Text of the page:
As Hollywood Moms raising working child actors we all know and admire Jen Rudin, CSA of Jen Rudin Casting and most of you probably follow her on facebook and twitter devouring those morsels of wisdom she regularly tosses out into the stratosphere.
For those unfamiliar with Jen, she served as Director of Casting and Talent Development for Disney Theatrical Productions in New York City from 2007 through 2009. Prior to that, she was head of casting for Walt Disney Animation Studios in Burbank and even won the 2006 Artios Award for casting Chicken Little and won again in 2010 for The Princess and the Frog. She has also cast hundreds of national television commercials; including the famous “Can you hear me now?” campaign for Verizon.
When I received Jen’s book “Confessions of a Casting Director,” several months ago I placed it prominently in my inbox and promised myself I’d read it when time allowed. Unfortunately that moment didn’t arise until a recent plane flight to San Francisco. Once I cracked the cover, I finished the book in just a few hours (it’s an easy, funny, and informational read) and I kick myself for not taking advantage of Rudin’s casting wisdom when it first arrived on my doorstep.
Things I learned from reading Jen’s book:
- Jen Rudin was herself a child actor so she understands this business from our child’s perspective as well as that of a seasoned casting professional.
- Casting Directors Really Do WANT Your Child to Do Well in Their Audition.
- ALWAYS staple your child’s resume to their headshot! Not Doing So Is Jen’s Pet-Peeve.
- Janeane Garofalo (who wrote Rudin’s hilarious forward) procrastinates almost as much as I do.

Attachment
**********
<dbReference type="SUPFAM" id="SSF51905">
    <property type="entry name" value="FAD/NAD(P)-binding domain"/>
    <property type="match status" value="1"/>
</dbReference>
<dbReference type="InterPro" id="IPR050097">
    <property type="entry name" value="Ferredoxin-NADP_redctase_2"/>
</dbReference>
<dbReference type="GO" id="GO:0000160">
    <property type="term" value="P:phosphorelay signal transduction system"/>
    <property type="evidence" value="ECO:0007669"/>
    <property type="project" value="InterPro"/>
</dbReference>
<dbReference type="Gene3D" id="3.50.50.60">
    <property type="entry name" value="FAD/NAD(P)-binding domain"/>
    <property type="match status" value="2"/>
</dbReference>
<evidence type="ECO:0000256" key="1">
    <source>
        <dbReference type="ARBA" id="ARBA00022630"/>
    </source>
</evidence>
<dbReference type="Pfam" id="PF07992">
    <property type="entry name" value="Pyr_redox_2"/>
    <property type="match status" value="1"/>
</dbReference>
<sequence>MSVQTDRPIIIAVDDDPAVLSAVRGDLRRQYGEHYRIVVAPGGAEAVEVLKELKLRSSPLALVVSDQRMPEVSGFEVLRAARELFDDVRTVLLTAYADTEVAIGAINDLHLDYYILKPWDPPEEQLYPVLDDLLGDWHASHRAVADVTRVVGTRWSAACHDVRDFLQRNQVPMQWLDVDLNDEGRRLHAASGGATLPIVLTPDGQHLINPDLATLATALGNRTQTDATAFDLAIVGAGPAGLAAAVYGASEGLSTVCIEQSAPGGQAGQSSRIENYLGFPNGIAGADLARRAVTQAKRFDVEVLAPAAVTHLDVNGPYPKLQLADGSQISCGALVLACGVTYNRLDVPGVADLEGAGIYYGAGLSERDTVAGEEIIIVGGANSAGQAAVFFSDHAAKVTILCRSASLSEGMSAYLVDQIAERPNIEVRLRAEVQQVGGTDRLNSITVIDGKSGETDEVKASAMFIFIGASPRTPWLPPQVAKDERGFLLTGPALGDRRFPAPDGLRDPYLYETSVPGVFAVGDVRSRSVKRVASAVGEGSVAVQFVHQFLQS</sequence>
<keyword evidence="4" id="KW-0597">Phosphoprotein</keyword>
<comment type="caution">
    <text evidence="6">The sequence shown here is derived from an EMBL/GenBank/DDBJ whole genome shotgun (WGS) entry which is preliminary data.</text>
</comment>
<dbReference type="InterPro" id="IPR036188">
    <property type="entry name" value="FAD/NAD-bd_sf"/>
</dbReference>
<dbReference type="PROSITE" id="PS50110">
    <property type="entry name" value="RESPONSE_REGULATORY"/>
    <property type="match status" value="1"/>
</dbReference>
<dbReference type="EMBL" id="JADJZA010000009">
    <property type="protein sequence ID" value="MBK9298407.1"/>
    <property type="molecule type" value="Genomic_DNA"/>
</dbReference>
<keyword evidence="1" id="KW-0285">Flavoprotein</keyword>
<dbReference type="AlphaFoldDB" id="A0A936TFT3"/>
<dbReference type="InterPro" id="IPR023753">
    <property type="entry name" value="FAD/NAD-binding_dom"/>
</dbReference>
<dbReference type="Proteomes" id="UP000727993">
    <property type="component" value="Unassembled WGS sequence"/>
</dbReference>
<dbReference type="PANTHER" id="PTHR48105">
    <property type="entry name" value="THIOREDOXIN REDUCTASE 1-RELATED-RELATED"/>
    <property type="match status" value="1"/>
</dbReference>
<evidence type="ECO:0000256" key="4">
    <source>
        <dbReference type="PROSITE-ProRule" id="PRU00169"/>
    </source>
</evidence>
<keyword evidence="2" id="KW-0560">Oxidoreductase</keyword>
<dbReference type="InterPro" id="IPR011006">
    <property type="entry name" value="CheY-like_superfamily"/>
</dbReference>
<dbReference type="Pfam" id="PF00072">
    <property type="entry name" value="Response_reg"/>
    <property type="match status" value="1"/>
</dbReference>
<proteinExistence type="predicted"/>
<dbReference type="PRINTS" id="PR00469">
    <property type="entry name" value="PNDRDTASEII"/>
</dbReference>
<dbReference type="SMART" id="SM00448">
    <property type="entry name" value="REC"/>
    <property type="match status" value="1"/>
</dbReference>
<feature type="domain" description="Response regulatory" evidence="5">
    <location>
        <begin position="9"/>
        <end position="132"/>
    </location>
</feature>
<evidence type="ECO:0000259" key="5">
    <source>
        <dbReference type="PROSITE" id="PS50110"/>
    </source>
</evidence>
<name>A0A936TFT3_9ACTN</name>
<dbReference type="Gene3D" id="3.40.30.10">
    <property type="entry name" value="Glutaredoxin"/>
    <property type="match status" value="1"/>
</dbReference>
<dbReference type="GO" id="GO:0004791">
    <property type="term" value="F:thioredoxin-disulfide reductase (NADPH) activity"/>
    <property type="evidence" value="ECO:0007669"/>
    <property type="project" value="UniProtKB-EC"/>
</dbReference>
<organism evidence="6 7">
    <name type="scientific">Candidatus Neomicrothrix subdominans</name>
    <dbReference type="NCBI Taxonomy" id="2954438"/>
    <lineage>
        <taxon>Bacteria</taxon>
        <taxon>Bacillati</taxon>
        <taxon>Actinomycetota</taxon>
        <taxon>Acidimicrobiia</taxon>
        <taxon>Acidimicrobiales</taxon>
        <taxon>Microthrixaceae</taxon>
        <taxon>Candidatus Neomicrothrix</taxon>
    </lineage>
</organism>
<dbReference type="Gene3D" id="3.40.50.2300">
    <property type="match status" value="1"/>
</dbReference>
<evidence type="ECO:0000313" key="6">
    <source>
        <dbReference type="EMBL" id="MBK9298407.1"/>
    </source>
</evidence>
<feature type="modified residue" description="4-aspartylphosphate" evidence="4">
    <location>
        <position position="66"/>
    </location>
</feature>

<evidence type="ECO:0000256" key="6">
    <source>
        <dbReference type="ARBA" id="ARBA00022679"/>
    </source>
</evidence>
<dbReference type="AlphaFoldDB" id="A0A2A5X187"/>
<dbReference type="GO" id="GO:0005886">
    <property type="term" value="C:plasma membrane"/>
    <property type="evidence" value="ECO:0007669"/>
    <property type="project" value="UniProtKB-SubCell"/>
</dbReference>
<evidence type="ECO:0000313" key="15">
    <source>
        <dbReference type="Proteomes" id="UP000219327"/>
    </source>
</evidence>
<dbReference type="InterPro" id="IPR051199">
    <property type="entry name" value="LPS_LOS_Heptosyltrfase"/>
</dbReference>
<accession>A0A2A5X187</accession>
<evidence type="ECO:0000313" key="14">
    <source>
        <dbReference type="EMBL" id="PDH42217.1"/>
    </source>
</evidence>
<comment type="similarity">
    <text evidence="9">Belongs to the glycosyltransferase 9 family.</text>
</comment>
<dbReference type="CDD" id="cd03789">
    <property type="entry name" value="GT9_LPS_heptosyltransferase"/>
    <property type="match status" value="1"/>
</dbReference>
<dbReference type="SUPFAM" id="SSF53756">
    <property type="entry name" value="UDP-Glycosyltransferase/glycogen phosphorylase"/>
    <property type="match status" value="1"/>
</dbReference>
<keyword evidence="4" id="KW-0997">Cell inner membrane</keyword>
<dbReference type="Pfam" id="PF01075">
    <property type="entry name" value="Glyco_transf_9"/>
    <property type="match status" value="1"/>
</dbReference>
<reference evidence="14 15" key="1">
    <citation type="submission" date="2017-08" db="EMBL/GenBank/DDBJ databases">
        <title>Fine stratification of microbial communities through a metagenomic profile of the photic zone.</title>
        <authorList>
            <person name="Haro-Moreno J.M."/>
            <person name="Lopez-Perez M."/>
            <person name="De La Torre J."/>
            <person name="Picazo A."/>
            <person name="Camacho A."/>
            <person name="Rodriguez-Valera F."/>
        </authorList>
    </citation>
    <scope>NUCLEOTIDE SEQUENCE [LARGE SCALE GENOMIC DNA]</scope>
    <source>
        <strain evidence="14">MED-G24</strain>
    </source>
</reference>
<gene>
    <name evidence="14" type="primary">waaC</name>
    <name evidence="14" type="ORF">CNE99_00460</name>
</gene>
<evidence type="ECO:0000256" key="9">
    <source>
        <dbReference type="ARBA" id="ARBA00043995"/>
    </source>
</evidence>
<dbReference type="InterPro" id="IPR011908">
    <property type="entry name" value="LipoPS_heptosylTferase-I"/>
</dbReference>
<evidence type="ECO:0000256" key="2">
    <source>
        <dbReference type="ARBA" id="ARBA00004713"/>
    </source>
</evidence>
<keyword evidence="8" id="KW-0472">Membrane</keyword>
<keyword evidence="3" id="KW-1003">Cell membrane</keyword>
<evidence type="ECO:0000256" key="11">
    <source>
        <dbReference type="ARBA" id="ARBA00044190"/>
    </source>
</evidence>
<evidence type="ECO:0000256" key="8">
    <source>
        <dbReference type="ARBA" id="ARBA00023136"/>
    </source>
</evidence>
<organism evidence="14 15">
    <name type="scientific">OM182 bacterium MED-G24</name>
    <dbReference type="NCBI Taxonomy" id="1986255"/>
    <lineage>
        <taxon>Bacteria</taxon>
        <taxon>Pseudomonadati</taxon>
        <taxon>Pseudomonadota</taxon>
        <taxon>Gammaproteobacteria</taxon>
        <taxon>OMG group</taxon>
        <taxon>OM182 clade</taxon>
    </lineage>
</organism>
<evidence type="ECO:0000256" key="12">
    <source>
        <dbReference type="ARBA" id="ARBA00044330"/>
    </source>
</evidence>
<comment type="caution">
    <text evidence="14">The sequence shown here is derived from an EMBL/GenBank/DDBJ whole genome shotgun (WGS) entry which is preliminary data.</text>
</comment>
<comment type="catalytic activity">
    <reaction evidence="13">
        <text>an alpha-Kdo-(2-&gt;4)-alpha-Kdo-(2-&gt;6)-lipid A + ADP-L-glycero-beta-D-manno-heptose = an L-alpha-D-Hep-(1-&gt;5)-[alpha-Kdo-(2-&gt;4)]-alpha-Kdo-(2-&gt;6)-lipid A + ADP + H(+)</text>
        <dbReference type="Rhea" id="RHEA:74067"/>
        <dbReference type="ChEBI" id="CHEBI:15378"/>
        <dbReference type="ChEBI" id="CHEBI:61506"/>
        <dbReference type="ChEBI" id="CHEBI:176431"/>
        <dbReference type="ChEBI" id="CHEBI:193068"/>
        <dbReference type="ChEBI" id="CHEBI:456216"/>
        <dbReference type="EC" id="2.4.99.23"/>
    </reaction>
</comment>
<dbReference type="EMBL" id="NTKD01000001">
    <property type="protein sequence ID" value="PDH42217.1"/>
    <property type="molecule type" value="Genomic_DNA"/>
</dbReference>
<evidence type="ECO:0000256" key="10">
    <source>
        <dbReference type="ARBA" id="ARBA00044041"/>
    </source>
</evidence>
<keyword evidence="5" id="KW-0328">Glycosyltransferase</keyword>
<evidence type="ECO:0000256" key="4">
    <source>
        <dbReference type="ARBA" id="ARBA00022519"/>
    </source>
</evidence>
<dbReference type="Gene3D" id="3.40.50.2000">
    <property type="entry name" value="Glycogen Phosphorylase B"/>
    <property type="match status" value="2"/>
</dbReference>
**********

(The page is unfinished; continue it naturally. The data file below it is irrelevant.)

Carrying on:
- And so much more!
Hollywood Moms Ask Casting Director Jen Rudin Their Top Casting Questions!
Michelle Barrett Gower: How important is a printed resume? Should the resume only list higher profile gigs, especially when it gets longer than a page?
JEN RUDIN: The resume should only be one page and yes, printed and stapled to the resume picture.
Keily White: What should I list on my kids resume if she’s only done Print and commercials?
JEN RUDIN: That’s fine to list. Any school or church plays are fine to list too. Also list local dance classes etc. It’s okay if the resume is short when they are starting out. Don’t worry, it will increase!
Michelle Barrett Gower: Is background beneficial for younger kids as a precursor to featured jobs?
JEN RUDIN: It’s always great to spend time on a set to learn what it’s like. But it’s not a precursor.
Elizabeth Paddock: What goes into your decision as to whether or not you will accept taped auditions? If you do accept them, what makes a taped audition stand out?
JEN RUDIN: It depends on how much time there is to cast the role. these days taped auditions are accepted a lot. a great taped audition stands out when the child is memorized and shows personality in the tape. Also, get an affordable tripod!
Tracy Leeward Kuipers: Do you really view all the audition tapes that come in esp from smaller , non-LA markets?
JEN RUDIN: Depends on how much time we have. I try to look at all tapes.
Lisa Pitts: Do you bring in kids from workshops?
JEN RUDIN: Always! Workshops are a great chance for me to meet and spend time with a kid for a longer amount of time than just a quick audition.
Caroline Mangan Gerasimovich: When a scene calls for “sobbing” or “crying” how important is it for you to see real tears and full-on crying vs. portraying sad with no crying? Does it matter either way?
JEN RUDIN: No need to cry on cue. I would rather see that the child can experience a moment of sadness on camera.
Carrie Liddell: Do you go by the child’s look, or the actual age of the child when choosing who to bring in for auditions?
JEN RUDIN: It really depends on the role.
Sandra Grandt Berney: Do “self taped” auditions REALLY get the same opportunity as “in person” auditions? Or do you only look at them if you haven’t found anyone in the in person auditions?
JEN RUDIN: In person is always better, but self tapes are a great first step. A good self tape can lead to an in-person callback!